Yesterday I added a little something to my blog post that likely went unnoticed. It’s a habit I’ve gotten into and is something I’ve begun to share with clients when I review their web sites. I decided to point it out and tell you more about it.
I had referred readers to a link labeled “The Art and Science of User Experience at Google” and prefaced the link with a sentence that explained the link was about a video presentation. One common usability issue that frequently comes up are links that go to PDF’s, files, videos, FLASH or podcasts, with no warning beforehand. If we don’t have the technology to handle the browser request, we’re left with a non-functioning task. Sometimes a computer will lock up, especially in cases where an older version of a plug-in has not been upgraded.
I realized my readers might not click the link, believing it would immediately launch a video. Since I knew this wasn’t the case, I added a note for them, saying “(The page is static. You can then choose to view the video.)” This informs my readers. It gives them a choice in this task. Above all, it creates user confidence.
Every time we click a link we have in our mind an expectation for what will happen next. The link label, if descriptive, will give a hint. My link to the Google presentation did not offer a fair clue and I don’t like doing that.
An area where thinking ahead like this benefits your site visitors is shopping carts and online applications. Certain routine tasks are taken for granted by web site owners, such as requiring phone numbers. Perhaps their web site analysis is showing frequent error messages triggered by customers ignoring this field, or entering bogus phone numbers to get the form to work. The data shows an issue, but doesn’t provide the reasons for it.
Research into usability case studies shows that some basic behaviors are commonplace. One of them is trust. Another is confidence. Pages, navigation, content and links that don’t provide a hint of trust or enable user confidence risk task incompletion. In the case of applications, the risk is form abandonment.
I’m finding more and more larger ecommerce companies have figured out the value to their customers in establishing communication during all tasks. This means that next to a phone number field they will add a small note saying, “We need it for your credit card purchase” or “Check the box below that best describes when we can call you.” The latter one acknowledges they know you, the customer, don’t enjoy handing over private information, but if you choose to, the company will honor your choice in call back time.
Another way to create confidence is to indicate how many pages a form will be and how long it might take to complete it. Surveys are notorious for not warning us how long they are. Shopping carts sometimes seem designed as one-way roads. A simple statement that says, “Don’t worry. You can change your choices later” is an excellent way to communicate that you appreciate their time and want to make the process painless and easy.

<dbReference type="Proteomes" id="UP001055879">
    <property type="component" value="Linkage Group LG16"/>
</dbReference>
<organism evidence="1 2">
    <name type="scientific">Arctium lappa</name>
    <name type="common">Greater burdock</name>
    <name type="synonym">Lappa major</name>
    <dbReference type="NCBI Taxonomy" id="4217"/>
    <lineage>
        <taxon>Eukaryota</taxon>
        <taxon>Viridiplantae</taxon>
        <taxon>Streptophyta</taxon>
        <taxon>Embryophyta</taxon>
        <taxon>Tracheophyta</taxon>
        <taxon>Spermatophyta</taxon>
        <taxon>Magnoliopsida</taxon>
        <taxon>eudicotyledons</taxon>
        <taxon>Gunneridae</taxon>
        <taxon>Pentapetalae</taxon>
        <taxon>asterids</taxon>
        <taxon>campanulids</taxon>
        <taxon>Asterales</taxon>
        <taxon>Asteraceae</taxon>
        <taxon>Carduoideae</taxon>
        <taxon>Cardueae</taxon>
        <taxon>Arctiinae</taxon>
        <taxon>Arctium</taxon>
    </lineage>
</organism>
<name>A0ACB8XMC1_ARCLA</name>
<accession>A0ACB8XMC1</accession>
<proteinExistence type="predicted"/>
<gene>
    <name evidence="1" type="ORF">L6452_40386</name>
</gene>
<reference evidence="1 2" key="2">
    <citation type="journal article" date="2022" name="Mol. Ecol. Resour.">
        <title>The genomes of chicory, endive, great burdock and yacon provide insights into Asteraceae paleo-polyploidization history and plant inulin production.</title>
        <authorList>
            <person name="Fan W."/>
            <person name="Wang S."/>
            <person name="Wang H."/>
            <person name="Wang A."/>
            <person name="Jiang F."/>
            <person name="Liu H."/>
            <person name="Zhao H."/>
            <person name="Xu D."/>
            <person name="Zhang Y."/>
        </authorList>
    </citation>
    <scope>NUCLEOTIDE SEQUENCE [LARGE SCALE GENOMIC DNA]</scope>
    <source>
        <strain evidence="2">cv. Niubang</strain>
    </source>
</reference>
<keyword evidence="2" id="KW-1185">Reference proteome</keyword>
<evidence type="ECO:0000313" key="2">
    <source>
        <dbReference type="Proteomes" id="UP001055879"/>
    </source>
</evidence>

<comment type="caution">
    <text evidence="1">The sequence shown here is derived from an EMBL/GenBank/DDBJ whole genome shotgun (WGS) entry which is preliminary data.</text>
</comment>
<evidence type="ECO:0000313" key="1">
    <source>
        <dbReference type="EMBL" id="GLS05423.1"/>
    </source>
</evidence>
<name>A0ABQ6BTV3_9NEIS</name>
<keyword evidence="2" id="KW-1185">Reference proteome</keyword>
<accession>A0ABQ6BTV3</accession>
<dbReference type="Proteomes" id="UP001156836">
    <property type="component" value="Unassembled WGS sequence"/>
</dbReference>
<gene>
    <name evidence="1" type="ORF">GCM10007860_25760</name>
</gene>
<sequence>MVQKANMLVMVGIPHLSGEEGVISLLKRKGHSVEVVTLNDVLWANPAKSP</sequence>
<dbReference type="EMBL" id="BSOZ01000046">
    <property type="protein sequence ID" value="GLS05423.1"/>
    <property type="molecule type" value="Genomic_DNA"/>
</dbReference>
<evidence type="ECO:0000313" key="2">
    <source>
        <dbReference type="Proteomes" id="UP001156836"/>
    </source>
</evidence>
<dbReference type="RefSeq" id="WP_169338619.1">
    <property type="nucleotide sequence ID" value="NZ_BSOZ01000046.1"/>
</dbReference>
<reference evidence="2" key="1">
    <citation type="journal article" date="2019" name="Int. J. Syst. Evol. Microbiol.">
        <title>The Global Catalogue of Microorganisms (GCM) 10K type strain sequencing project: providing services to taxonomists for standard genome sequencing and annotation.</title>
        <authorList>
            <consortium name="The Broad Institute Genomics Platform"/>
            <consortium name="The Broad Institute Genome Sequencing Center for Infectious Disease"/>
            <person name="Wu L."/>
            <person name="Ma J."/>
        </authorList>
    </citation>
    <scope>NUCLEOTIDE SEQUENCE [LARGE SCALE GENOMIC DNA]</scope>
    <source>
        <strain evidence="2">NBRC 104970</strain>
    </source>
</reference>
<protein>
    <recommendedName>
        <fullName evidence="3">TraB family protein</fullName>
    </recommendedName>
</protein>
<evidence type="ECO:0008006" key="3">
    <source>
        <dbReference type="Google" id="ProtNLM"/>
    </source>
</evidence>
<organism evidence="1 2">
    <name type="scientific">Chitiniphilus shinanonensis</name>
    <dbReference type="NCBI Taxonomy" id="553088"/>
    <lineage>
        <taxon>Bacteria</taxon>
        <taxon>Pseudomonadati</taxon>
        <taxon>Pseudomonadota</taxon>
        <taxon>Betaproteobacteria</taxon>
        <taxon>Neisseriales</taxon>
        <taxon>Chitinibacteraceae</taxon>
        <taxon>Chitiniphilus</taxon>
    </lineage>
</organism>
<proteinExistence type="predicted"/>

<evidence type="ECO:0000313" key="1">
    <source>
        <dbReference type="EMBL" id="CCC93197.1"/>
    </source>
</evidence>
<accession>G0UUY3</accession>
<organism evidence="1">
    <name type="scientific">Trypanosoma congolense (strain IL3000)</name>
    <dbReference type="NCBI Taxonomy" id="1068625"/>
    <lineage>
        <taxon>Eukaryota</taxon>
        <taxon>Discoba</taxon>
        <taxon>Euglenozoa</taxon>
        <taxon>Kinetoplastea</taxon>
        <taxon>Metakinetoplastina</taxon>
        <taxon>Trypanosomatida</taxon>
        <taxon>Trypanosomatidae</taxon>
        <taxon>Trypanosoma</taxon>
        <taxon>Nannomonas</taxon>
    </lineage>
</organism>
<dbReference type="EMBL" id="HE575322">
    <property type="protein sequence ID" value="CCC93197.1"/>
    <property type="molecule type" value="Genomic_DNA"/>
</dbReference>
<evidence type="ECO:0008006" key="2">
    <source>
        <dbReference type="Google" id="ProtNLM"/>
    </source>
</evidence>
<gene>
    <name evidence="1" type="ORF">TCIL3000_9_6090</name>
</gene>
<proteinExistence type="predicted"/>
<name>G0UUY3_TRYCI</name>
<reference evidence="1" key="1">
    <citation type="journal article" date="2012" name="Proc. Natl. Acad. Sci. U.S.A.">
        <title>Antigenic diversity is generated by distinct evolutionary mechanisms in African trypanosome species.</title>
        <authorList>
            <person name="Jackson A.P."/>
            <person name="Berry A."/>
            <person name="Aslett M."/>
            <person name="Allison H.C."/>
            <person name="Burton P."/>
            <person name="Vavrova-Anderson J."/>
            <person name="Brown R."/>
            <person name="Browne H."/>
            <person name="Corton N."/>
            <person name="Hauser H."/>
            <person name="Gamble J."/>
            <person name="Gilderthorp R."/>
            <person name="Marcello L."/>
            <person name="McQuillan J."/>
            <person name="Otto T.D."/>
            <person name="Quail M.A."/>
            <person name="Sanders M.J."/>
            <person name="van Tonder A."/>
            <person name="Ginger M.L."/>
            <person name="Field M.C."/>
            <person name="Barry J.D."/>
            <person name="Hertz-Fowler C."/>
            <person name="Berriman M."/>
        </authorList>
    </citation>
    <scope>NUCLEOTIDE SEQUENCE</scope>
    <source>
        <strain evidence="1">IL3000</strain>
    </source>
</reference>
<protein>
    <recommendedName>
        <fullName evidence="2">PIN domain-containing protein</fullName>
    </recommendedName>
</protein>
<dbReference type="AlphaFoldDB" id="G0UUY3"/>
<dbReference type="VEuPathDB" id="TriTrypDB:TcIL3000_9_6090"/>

For shopping carts that require registration before permitting customers to add to the cart, it helps to convey the reasons why you do this. State them in a way that clearly shows it’s a consumer benefit. For example, if you hold onto their information with a cookie, this lets them go off, do price comparisons, and return to their selections on your site. Pre-registration is less of an issue when the thought process and value to the customer is clear.
There’s another hidden benefit to strolling beside your online visitor as they move about your web site. It’s part of your job to constantly remind customers how what you offer is something of value to them. This is not the same as listing product benefits.
The value proposition can be things like how much time they’ll save if they use your product. How will their hair look after using it? How much money can you save them? What do your customers get and do you understand why these things are important to them?
If you do understand how your offer, solution, information or service will enhance something for your customer and you’ve convinced them, than you also want to help them convince their friends. This could be hard to do if what you offer is more expensive than your competitor.
This is where your guidance and careful care during their web site experience pays off for you. Some people will be more than happy to pay extra for items found on sites that work better for them. If a site sells a product for less, but is broken, difficult to use, confusing, frustrating, or not accessible, your lower price is not offering any benefit unless your customer loves a challenge.
Convey your total and complete devotion to customer service by being one step ahead of your site visitors. Ease their minds. Offer choices. Be pleasant.
If your visitors don’t need extra instructions, they’ll scan right past them (but intuitively acknowledge your extra concern.)
For those that do rely on written help, your patient guidance and interest in their experience with your web pages will pay off for you in the long run because they will gladly refer the company that just made their day.